Current Archaeology Awards 'Research Project of the Year' win

Professor Ian Armit part of project team which won prestigious honour
Current Archaeology Awards 'Research Project of the Year' win

In the front row are members of the team behind the Bell Beaker DNA project L-R: Professor Ian Armit, Dr Selina Brace & Dr Tom Booth [Photo credit: Emily Coffey/Current Archaeology]

The winners of the 11th annual Current Archaeology Awards were announced on Friday 8 March, as part of Current Archaeology Live! 2019. The awards celebrate the projects and publications that made the pages of the magazine over the past 12 months, and the people judged to have made outstanding contributions to archaeology.

Professor Ian Armit, as part of an international team, has collected the award for ‘Research Project of the Year’ at the 2019 Current Archaeology Awards ceremony in London. The project, led by the David Reich Laboratory Harvard University, was a large-scale collaboration between archaeologists and geneticists examining the DNA of prehistoric populations associated with the Bell Beaker phenomenon, which witnessed major cultural changes across Europe in the third millennium BC. The work revealed a major genetic turnover (c. 90%) in the population of Britain in the centuries around 2400 BC and has profound implications for our understanding of British prehistory. Ian, who was one of the senior authors of the study, collected the award on behalf of the project, alongside Drs Tom Booth and Selina Brace of the Natural History Museum.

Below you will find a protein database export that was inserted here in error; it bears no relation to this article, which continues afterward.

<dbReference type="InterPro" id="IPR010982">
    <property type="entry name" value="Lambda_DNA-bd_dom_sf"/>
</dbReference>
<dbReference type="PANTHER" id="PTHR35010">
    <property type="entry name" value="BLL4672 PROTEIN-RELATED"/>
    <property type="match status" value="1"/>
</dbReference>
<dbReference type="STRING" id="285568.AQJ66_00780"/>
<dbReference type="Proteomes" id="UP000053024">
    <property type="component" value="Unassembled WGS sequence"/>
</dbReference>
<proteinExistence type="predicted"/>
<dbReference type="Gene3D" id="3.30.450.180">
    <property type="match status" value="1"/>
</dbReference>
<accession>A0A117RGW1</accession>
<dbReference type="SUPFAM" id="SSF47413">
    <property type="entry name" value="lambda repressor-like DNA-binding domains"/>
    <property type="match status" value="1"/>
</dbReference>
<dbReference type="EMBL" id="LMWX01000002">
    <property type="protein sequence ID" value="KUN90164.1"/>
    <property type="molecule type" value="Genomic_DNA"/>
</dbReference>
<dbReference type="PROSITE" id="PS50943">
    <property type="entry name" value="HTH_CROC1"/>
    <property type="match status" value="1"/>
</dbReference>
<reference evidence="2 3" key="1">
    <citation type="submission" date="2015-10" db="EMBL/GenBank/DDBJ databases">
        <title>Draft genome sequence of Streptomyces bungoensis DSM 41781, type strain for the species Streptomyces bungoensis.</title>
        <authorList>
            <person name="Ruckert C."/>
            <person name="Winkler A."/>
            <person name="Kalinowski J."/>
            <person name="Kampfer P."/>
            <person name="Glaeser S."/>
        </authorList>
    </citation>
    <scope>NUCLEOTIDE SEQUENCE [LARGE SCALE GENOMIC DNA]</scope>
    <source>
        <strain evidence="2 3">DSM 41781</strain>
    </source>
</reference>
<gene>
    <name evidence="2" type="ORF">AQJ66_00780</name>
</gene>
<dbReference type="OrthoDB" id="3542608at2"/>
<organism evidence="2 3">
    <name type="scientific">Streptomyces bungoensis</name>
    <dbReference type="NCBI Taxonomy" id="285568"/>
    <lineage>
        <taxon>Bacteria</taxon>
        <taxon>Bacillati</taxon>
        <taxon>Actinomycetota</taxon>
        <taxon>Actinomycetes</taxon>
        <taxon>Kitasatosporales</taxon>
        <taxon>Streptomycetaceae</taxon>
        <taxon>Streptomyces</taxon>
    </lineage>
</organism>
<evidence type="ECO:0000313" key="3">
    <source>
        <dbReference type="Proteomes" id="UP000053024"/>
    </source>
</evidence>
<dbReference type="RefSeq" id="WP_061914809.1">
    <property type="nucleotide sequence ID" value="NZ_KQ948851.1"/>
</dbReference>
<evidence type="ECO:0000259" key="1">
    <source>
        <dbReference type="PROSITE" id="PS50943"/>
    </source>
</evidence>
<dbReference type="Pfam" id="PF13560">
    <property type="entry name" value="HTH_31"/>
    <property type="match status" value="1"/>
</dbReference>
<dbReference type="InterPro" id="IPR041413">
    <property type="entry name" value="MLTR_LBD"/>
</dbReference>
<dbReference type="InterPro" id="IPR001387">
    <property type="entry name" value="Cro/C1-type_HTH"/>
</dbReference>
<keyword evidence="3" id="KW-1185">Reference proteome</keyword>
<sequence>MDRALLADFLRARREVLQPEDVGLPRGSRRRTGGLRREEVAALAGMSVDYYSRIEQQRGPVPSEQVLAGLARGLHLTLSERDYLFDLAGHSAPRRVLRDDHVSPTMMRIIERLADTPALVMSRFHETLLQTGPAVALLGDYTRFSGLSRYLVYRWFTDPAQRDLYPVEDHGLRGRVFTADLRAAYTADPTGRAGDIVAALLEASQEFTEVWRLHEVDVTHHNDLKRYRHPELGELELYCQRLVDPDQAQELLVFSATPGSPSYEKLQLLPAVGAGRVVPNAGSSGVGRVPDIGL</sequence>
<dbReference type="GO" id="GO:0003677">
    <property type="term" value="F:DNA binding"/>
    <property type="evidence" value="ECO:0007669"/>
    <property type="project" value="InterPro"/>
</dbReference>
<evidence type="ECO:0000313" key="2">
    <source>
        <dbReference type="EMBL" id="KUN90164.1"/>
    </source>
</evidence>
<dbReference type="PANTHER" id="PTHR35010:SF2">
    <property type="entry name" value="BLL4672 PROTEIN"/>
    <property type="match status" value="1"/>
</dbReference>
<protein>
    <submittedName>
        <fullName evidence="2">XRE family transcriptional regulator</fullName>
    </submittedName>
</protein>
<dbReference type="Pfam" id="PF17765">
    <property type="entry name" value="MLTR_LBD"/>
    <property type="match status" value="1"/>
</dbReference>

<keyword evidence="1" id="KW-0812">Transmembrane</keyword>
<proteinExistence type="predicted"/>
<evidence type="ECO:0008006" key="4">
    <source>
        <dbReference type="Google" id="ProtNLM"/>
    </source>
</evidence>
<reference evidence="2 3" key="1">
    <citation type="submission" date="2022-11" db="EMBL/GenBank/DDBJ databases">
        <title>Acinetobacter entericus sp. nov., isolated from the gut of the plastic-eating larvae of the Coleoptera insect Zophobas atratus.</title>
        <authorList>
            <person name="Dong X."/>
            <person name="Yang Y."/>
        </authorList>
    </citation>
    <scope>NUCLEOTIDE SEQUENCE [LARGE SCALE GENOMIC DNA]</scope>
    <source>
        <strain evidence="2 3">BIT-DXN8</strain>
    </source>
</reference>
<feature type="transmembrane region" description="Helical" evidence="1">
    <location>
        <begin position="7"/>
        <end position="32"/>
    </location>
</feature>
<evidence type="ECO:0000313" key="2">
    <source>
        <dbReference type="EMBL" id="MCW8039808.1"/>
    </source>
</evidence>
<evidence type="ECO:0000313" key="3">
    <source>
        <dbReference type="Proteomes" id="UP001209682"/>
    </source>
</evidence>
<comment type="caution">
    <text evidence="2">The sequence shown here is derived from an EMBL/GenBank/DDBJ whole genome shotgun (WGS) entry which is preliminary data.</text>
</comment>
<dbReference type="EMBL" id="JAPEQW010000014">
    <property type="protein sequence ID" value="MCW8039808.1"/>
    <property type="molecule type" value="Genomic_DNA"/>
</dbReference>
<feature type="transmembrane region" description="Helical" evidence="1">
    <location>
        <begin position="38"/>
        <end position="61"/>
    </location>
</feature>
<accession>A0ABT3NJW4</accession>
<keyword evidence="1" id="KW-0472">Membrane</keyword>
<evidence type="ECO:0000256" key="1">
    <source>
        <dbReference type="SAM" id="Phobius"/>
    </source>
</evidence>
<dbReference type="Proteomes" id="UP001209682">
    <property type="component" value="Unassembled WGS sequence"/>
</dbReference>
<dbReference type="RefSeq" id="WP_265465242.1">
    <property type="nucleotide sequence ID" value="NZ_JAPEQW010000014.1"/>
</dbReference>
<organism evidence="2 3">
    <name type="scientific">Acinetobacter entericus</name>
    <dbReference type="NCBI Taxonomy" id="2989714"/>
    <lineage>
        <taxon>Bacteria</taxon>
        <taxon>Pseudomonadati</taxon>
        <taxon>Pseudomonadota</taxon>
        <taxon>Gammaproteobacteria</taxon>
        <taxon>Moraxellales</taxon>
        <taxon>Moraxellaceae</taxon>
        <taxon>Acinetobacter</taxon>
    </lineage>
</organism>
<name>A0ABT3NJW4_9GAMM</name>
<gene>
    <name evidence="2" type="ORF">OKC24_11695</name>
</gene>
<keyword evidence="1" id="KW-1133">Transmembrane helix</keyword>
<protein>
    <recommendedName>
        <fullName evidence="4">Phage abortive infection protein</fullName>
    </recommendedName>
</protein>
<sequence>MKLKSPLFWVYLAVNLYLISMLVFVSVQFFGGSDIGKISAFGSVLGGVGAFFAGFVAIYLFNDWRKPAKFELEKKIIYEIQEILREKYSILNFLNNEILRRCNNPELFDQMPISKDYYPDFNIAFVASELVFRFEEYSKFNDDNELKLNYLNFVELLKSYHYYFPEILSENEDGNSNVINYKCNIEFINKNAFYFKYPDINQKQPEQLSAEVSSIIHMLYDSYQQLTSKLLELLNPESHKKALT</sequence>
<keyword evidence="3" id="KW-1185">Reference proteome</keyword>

Professor Armit said ‘it’s great to see the project recognised in this way and a great honour to win the Current Archaeology prize, especially since the award is based on a public vote’. Professor Armit is now working with Harvard on a major new project investigating the DNA of Iron Age populations in Britain and the near Continent.

Congratulations to Ian and the team on their hard work and well deserved honour!

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